Nike, which has struggled this year to fully address its diversity issues with both women and people of color in its corporate ranks, took a major step forward by reshuffling its marketing team. The Swoosh added and promoted several leaders, most notably naming Adrienne Lofton as VP of marketing for North America.
For al deep dive into the footwear industry’s diversity problems, FN asked Pensole founder D’Wayne Edwards to write an Op-Ed on potential solutions. Part of the issue, he said, is that the industry lacks a legitimate pipeline of candidates. Edwards suggested companies establish job-shadow programs with middle- and high-school students, as well as college-level apprenticeships.
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Meanwhile, on the political front, the industry appears to have been caught off-guard by President Trump’s sudden announcement of a 10% tax on an additional $300 billion in Chinese goods. Executives were already on edge, with Rick Helfenbein, president and CEO of the American Apparel and Footwear Association, stating a day earlier: “With each passing day, American businesses and American consumers are paying millions in additional taxes on everyday products. We do not see taxing Americans as an appropriate negotiating strategy. Meanwhile, we continue to find ourselves in an uncertain business environment with the looming threat of additional tariffs on $300 billion worth of goods still on the table.”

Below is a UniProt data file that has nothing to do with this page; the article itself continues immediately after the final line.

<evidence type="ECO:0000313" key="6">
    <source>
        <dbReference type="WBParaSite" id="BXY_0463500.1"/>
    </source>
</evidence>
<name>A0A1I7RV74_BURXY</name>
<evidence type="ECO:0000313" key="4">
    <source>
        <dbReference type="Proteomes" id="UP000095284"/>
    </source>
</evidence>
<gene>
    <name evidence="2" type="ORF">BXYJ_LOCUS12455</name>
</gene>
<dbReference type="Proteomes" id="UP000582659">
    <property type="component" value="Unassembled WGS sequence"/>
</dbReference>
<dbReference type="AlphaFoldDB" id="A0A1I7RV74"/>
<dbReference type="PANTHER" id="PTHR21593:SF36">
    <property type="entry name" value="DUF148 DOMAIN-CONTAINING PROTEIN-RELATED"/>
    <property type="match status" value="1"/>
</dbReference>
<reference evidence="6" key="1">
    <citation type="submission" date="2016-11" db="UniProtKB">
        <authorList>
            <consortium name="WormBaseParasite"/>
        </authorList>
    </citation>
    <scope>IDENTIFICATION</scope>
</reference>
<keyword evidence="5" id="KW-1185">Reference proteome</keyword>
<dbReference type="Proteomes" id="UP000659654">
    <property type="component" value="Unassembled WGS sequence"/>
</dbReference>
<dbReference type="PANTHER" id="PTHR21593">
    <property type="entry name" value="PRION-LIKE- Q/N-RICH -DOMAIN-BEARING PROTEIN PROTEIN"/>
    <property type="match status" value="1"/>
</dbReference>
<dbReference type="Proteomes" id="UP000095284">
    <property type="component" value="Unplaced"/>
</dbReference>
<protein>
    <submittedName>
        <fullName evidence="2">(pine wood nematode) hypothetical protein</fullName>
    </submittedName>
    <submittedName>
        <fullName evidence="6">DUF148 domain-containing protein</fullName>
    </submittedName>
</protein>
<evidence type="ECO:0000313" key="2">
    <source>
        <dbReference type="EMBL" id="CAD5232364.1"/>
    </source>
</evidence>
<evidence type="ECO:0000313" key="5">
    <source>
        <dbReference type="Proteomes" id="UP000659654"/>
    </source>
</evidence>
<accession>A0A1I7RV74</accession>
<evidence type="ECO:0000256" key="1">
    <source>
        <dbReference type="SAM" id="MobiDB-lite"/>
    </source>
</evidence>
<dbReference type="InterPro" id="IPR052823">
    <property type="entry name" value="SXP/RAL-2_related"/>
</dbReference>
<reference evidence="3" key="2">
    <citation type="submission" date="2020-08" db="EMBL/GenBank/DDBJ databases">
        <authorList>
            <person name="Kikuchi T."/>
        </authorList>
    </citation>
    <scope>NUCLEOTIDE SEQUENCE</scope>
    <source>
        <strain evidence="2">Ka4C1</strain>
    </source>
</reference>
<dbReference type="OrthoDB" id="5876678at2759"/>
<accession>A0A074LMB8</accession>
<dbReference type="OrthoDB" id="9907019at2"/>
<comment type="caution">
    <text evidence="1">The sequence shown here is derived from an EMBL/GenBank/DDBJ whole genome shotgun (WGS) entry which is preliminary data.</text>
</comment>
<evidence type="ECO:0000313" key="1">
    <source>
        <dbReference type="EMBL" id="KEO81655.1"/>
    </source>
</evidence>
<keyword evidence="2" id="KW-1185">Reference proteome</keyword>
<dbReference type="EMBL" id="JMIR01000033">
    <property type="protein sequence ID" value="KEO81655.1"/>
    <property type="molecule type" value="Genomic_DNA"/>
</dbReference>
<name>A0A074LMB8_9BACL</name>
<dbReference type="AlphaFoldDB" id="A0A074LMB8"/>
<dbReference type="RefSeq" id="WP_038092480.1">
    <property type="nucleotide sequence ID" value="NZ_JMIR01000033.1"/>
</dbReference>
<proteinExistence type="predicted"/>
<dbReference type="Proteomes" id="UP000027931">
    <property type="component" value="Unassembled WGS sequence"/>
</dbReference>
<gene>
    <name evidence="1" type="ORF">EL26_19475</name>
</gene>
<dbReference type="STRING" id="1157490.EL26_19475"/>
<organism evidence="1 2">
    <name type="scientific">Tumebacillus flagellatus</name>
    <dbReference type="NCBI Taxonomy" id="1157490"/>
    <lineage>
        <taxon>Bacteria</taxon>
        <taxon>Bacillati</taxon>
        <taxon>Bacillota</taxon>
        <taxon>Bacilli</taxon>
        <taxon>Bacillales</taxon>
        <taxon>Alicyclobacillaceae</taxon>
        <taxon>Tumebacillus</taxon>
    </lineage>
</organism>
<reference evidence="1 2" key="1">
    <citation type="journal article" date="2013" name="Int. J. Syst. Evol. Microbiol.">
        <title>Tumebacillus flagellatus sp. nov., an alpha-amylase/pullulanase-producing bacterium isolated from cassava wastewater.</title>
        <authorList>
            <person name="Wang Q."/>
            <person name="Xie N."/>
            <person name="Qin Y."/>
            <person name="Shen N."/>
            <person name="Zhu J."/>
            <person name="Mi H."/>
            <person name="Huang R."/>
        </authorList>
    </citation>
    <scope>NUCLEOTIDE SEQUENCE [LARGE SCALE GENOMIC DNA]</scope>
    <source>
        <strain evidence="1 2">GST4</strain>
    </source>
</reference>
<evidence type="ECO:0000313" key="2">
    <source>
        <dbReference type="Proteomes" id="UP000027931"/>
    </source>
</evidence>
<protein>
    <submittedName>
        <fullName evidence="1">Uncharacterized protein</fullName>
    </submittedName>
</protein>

On Thursday afternoon and well into Friday, the stock market had a negative reaction, with shares of most footwear firms in the red.
Here, FN rounds up five of the week’s most-compelling stories that you need to read.
President Donald trump’s announcement of a 10% tariff on an additional $300 billion worth of Chinese goods marked a sudden end to the temporary truce in the yearlong trade war between the world’s two largest economies. The news not only sent Wall Street into a tailspin but also jolted the footwear industry — with executives bemoaning the impact of the levies on manufacturers, retailers and, ultimately, consumers. It came a day after representatives from Washington and Beijing wrapped up a round of negotiations, with another meeting scheduled for September in the U.S. capital.
Talk about coming out of the gate strong. Aldo Group, which recently launched a licensing division, teamed up with two star L.A. fashion producers. In one deal, the company revealed plans to work with style maven Rachel Zoe on women’s and kids’ shoes, handbags and leather goods. In a separate deal, the Canadian company said it will produce ladies’ footwear, handbags and small-leather goods for Who What Wear.
When it comes to e-commerce sales, no country nears China. According to eMarketer, online sales there will hit $1.935 trillion in 2019 — more than triple the projected amount for the U.S. Where exactly are they shopping? Four in five Chinese e-com dollars are spent on mobile devices, with 81% using payment apps, compared with 27% of Americans.
Pensole founder D’Wayne Edwards
Why does footwear have a diversity problem, particularly with African Americans? In FN’s new op-ed series, Pensole’s D’Wayne Edwards addressed the question, writing that companies aren’t racist, but they do lack qualified black candidates. To remedy the problem, he recommends creating job-shadow programs to engage middle- and high-school students, as well as college apprentice and co-op programs.
Do the names Zineb Britel, Annamaria Brivio and Elsa Wandler ring a bell? If not now, they soon will. They’re part of an illustrious group of 19 designers on the rise. In our annual feature, FN looks at how these emerging talents are establishing product-focused businesses that often go hand in hand with developing and maintaining a public persona.